photo: Amy Nelson © 2020

Economy, environment, social justice, COVID recovery, housing: legislators anticipate the 2021 session

January 8, 2021
Salish Current editors

Salish Current asked 40th and 42nd District legislators a few questions about how they see the legislative session that convenes on Monday, Jan. 11; their answers follow.

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photo: Amy Nelson © 2020

New thinking, new technology needed for ‘transformation’ to a greener future

December 11, 2020
Heather Spaulding

For over a century, hydroelectricity has provided the Pacific Northwest with clean energy. Can we meet the challenge of living better electrically with greener energy?

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photo: Taimi Dunn Gorman © 2020

As wildfire smoke endangers health indoors and out, questions arise about government response

September 21, 2020
Mara Kardas-Nelson / InvestigateWest
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photo: Ann Potter © 2020

Toxic tansy ragwort is having a boom year

September 14, 2020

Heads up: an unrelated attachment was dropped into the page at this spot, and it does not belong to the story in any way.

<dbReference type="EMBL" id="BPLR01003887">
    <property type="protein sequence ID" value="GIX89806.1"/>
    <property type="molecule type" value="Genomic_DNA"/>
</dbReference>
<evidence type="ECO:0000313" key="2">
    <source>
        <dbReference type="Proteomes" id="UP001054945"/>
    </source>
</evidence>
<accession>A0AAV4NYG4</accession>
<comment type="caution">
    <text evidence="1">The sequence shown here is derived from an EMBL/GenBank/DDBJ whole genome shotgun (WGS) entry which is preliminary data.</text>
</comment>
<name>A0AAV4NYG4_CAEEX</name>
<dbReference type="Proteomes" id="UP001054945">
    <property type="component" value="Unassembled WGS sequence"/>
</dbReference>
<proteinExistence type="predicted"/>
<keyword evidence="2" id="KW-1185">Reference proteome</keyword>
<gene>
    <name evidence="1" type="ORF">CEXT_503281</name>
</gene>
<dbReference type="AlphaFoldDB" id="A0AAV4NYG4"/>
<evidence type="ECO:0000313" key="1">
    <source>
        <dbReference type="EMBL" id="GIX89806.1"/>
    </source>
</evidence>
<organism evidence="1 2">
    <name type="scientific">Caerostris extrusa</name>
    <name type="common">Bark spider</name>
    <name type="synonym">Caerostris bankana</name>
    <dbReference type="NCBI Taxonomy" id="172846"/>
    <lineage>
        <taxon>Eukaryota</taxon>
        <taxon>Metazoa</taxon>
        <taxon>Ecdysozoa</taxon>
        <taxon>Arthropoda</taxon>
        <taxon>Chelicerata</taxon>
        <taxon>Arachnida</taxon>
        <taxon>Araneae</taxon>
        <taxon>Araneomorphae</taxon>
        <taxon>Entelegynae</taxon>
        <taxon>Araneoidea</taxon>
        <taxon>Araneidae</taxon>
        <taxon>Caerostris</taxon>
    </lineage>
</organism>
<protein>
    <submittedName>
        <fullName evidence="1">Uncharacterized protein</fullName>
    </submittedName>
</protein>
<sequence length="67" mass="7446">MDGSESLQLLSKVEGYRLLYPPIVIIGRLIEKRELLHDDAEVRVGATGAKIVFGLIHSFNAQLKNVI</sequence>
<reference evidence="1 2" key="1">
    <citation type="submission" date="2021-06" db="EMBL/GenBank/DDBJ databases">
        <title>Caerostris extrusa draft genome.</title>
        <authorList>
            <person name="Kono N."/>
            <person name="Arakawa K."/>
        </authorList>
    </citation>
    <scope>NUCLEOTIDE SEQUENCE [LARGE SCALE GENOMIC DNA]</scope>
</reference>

Alex Meacham

Pernicious, invasive and even sometimes deadly for livestock, tansy ragwort has enjoyed a booming bloom this summer in Whatcom, Skagit and San Juan counties and across the rest of western Washington and Oregon.

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San Juan Islands’ fresh-water supply sustainability is in question

January 7, 2020
Mike Sato

Back in the ’70s, the Lopez Island water witch and other old-timers would rattle a newcomer’s cage by telling him the water feeding wells in the San Juan Islands came from a large undersea aquifer reaching to Mount Baker. The water witch and the old timers are gone, and the specter of climate crisis is here. No one jokes about fresh water in the islands coming from Mount Baker. Instead, talk is in earnest and concerns the question of sustaining the islands’ supply of fresh water.

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photo: Amy Nelson © 2019

Whatcom plans as climate crisis threatens shorelines, homes, livelihoods

January 7, 2020
Kimberly Cauvel

The worst impacts of climate change in Whatcom County are yet to come, scientists say. Researchers say that while some changes may seem to be emerging slowly, swift action is needed to curb and prepare for them.Residents are already seeing impacts on the waterfront, air quality and fisheries they treasure.

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Grassroots groups work to save habitat, keep streams cool for Nooksack salmon

January 7, 2020
Kimberly Cauvel

As local streams get less water from lower snowpacks and grow warmer during hotter summers, some local grassroots organizations are working to reverse or soften the damage to habitat and the fish that rely on colder water.

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